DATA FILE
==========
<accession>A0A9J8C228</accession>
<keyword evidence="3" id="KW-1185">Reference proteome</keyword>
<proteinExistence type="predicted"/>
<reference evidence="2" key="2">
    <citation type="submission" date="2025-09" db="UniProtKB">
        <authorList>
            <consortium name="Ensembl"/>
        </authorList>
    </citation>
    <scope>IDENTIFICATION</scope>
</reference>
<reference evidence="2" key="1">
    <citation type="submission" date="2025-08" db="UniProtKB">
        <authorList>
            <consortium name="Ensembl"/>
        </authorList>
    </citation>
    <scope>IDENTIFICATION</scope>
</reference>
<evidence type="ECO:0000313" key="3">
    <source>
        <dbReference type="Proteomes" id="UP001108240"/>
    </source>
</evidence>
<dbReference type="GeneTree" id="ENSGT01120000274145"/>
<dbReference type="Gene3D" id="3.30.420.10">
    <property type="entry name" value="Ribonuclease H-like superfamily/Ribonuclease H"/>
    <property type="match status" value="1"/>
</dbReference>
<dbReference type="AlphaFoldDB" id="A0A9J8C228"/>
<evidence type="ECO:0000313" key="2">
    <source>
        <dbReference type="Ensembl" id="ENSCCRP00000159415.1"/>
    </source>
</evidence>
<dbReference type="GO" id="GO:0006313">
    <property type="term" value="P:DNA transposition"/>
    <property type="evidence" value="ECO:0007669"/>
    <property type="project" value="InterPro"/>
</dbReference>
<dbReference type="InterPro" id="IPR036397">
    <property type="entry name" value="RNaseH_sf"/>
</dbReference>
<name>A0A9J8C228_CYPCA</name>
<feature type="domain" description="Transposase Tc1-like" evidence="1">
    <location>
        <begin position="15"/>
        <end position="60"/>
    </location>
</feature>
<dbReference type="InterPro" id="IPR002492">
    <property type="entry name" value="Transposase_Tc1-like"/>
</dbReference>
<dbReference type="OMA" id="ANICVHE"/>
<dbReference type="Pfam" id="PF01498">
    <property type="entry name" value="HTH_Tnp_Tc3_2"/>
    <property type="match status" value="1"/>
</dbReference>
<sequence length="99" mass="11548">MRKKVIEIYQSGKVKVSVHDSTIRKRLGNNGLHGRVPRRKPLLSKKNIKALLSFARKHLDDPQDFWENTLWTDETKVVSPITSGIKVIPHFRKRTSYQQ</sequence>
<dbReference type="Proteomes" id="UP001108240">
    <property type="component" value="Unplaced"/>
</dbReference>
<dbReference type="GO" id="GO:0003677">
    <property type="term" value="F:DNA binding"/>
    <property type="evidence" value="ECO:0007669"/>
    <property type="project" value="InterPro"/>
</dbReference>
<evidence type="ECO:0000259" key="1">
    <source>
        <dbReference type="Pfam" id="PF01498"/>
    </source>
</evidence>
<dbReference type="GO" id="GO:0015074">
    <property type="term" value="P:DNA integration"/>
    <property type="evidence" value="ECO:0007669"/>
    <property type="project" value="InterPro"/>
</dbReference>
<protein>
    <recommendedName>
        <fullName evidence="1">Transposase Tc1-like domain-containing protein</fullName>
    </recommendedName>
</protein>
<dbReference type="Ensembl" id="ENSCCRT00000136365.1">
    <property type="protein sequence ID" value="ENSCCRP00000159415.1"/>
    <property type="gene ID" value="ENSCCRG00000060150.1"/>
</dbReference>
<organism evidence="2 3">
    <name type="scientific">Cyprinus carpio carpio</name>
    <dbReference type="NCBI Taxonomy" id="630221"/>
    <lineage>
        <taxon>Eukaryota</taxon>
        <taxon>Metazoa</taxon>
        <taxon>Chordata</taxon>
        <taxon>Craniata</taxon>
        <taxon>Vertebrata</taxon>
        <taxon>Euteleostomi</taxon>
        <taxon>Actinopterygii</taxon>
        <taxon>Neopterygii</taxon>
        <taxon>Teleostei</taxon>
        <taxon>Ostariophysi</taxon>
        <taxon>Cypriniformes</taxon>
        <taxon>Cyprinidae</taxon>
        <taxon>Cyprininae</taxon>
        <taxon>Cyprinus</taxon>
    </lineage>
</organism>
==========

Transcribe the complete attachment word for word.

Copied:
<accession>A0A9J8C228</accession>
<keyword evidence="3" id="KW-1185">Reference proteome</keyword>
<proteinExistence type="predicted"/>
<reference evidence="2" key="2">
    <citation type="submission" date="2025-09" db="UniProtKB">
        <authorList>
            <consortium name="Ensembl"/>
        </authorList>
    </citation>
    <scope>IDENTIFICATION</scope>
</reference>
<reference evidence="2" key="1">
    <citation type="submission" date="2025-08" db="UniProtKB">
        <authorList>
            <consortium name="Ensembl"/>
        </authorList>
    </citation>
    <scope>IDENTIFICATION</scope>
</reference>
<evidence type="ECO:0000313" key="3">
    <source>
        <dbReference type="Proteomes" id="UP001108240"/>
    </source>
</evidence>
<dbReference type="GeneTree" id="ENSGT01120000274145"/>
<dbReference type="Gene3D" id="3.30.420.10">
    <property type="entry name" value="Ribonuclease H-like superfamily/Ribonuclease H"/>
    <property type="match status" value="1"/>
</dbReference>
<dbReference type="AlphaFoldDB" id="A0A9J8C228"/>
<evidence type="ECO:0000313" key="2">
    <source>
        <dbReference type="Ensembl" id="ENSCCRP00000159415.1"/>
    </source>
</evidence>
<dbReference type="GO" id="GO:0006313">
    <property type="term" value="P:DNA transposition"/>
    <property type="evidence" value="ECO:0007669"/>
    <property type="project" value="InterPro"/>
</dbReference>
<dbReference type="InterPro" id="IPR036397">
    <property type="entry name" value="RNaseH_sf"/>
</dbReference>
<name>A0A9J8C228_CYPCA</name>
<feature type="domain" description="Transposase Tc1-like" evidence="1">
    <location>
        <begin position="15"/>
        <end position="60"/>
    </location>
</feature>
<dbReference type="InterPro" id="IPR002492">
    <property type="entry name" value="Transposase_Tc1-like"/>
</dbReference>
<dbReference type="OMA" id="ANICVHE"/>
<dbReference type="Pfam" id="PF01498">
    <property type="entry name" value="HTH_Tnp_Tc3_2"/>
    <property type="match status" value="1"/>
</dbReference>
<sequence length="99" mass="11548">MRKKVIEIYQSGKVKVSVHDSTIRKRLGNNGLHGRVPRRKPLLSKKNIKALLSFARKHLDDPQDFWENTLWTDETKVVSPITSGIKVIPHFRKRTSYQQ</sequence>
<dbReference type="Proteomes" id="UP001108240">
    <property type="component" value="Unplaced"/>
</dbReference>
<dbReference type="GO" id="GO:0003677">
    <property type="term" value="F:DNA binding"/>
    <property type="evidence" value="ECO:0007669"/>
    <property type="project" value="InterPro"/>
</dbReference>
<evidence type="ECO:0000259" key="1">
    <source>
        <dbReference type="Pfam" id="PF01498"/>
    </source>
</evidence>
<dbReference type="GO" id="GO:0015074">
    <property type="term" value="P:DNA integration"/>
    <property type="evidence" value="ECO:0007669"/>
    <property type="project" value="InterPro"/>
</dbReference>
<protein>
    <recommendedName>
        <fullName evidence="1">Transposase Tc1-like domain-containing protein</fullName>
    </recommendedName>
</protein>
<dbReference type="Ensembl" id="ENSCCRT00000136365.1">
    <property type="protein sequence ID" value="ENSCCRP00000159415.1"/>
    <property type="gene ID" value="ENSCCRG00000060150.1"/>
</dbReference>
<organism evidence="2 3">
    <name type="scientific">Cyprinus carpio carpio</name>
    <dbReference type="NCBI Taxonomy" id="630221"/>
    <lineage>
        <taxon>Eukaryota</taxon>
        <taxon>Metazoa</taxon>
        <taxon>Chordata</taxon>
        <taxon>Craniata</taxon>
        <taxon>Vertebrata</taxon>
        <taxon>Euteleostomi</taxon>
        <taxon>Actinopterygii</taxon>
        <taxon>Neopterygii</taxon>
        <taxon>Teleostei</taxon>
        <taxon>Ostariophysi</taxon>
        <taxon>Cypriniformes</taxon>
        <taxon>Cyprinidae</taxon>
        <taxon>Cyprininae</taxon>
        <taxon>Cyprinus</taxon>
    </lineage>
</organism>